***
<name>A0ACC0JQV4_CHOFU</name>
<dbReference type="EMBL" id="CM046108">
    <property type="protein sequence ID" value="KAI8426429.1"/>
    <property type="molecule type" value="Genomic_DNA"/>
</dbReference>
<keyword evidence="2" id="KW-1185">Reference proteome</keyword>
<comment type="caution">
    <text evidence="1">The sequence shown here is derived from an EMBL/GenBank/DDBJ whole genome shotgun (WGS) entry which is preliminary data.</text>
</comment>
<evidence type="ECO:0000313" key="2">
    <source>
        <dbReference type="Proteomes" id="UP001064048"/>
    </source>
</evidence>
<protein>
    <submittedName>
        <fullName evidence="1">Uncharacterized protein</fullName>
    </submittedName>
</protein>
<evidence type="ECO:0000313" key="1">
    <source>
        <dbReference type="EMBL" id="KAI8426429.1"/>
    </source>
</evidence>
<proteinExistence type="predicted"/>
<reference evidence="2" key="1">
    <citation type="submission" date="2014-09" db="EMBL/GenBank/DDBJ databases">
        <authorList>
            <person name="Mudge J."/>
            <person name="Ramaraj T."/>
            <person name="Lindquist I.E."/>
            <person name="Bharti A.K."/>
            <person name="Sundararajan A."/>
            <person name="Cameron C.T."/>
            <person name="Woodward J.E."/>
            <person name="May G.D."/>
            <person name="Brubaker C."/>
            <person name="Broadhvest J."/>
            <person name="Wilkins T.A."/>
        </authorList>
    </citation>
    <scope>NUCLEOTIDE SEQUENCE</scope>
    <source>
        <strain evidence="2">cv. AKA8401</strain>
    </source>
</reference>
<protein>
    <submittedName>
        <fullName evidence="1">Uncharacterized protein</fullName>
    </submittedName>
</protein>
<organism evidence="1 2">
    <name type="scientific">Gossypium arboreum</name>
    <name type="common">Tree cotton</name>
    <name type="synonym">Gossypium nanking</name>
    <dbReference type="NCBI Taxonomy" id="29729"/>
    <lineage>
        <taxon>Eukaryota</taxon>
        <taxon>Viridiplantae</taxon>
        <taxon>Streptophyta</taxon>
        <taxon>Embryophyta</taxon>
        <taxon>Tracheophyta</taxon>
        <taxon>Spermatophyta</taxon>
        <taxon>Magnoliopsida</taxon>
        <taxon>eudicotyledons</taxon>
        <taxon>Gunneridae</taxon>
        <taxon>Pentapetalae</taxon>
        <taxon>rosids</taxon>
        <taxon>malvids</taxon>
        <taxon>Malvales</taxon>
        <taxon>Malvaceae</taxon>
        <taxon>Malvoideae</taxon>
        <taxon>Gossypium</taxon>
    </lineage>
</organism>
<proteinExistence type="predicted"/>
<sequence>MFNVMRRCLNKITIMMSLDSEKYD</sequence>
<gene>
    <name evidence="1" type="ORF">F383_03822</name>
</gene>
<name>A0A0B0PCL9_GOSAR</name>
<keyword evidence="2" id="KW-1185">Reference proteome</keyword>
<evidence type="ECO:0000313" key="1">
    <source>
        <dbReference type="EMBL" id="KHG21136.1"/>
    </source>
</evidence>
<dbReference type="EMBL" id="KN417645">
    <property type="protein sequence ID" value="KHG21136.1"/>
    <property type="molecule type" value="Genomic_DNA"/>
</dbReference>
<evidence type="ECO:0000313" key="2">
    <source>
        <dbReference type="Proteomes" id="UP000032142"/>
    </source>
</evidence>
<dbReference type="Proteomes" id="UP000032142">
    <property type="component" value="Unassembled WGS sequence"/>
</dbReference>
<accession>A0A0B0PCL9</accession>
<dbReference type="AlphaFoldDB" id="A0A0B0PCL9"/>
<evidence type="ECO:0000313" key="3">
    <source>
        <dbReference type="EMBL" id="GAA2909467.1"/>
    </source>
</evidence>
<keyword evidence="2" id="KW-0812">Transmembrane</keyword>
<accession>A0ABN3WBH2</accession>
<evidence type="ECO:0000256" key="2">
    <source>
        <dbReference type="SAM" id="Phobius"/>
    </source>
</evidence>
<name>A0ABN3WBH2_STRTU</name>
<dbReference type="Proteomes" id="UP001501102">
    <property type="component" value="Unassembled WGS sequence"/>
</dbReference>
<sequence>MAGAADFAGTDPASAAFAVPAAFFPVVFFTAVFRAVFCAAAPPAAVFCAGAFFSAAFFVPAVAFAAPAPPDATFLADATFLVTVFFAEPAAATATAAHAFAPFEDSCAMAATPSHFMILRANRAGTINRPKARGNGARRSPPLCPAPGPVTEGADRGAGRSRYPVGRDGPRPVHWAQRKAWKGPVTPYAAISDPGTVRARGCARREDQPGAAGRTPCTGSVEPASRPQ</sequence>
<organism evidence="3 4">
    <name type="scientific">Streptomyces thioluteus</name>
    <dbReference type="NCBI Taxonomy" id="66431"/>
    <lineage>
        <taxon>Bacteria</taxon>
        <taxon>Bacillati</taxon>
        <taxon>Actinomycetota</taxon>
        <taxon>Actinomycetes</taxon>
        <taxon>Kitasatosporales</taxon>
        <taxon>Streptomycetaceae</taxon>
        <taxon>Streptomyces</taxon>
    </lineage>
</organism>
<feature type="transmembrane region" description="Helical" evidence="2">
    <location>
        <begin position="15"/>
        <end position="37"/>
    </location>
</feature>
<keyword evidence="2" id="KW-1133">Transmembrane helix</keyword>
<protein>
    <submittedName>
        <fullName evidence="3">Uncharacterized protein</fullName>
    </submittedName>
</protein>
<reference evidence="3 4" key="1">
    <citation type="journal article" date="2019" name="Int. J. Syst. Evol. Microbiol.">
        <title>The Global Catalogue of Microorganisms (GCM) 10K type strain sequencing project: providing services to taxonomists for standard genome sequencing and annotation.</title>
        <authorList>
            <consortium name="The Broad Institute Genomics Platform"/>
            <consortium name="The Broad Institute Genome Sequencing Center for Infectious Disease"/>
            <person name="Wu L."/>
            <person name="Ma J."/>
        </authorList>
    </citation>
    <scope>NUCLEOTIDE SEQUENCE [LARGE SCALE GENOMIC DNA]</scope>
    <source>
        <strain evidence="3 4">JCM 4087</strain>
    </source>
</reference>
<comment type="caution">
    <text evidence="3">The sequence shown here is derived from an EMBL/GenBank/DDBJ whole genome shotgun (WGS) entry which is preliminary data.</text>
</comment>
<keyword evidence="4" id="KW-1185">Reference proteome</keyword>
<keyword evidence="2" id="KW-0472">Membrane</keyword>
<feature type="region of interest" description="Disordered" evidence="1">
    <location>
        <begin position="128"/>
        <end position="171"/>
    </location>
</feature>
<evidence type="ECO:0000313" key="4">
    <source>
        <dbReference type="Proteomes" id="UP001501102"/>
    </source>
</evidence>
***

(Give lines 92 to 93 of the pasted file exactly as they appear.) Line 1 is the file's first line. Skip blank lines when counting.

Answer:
<evidence type="ECO:0000313" key="2">
    <source>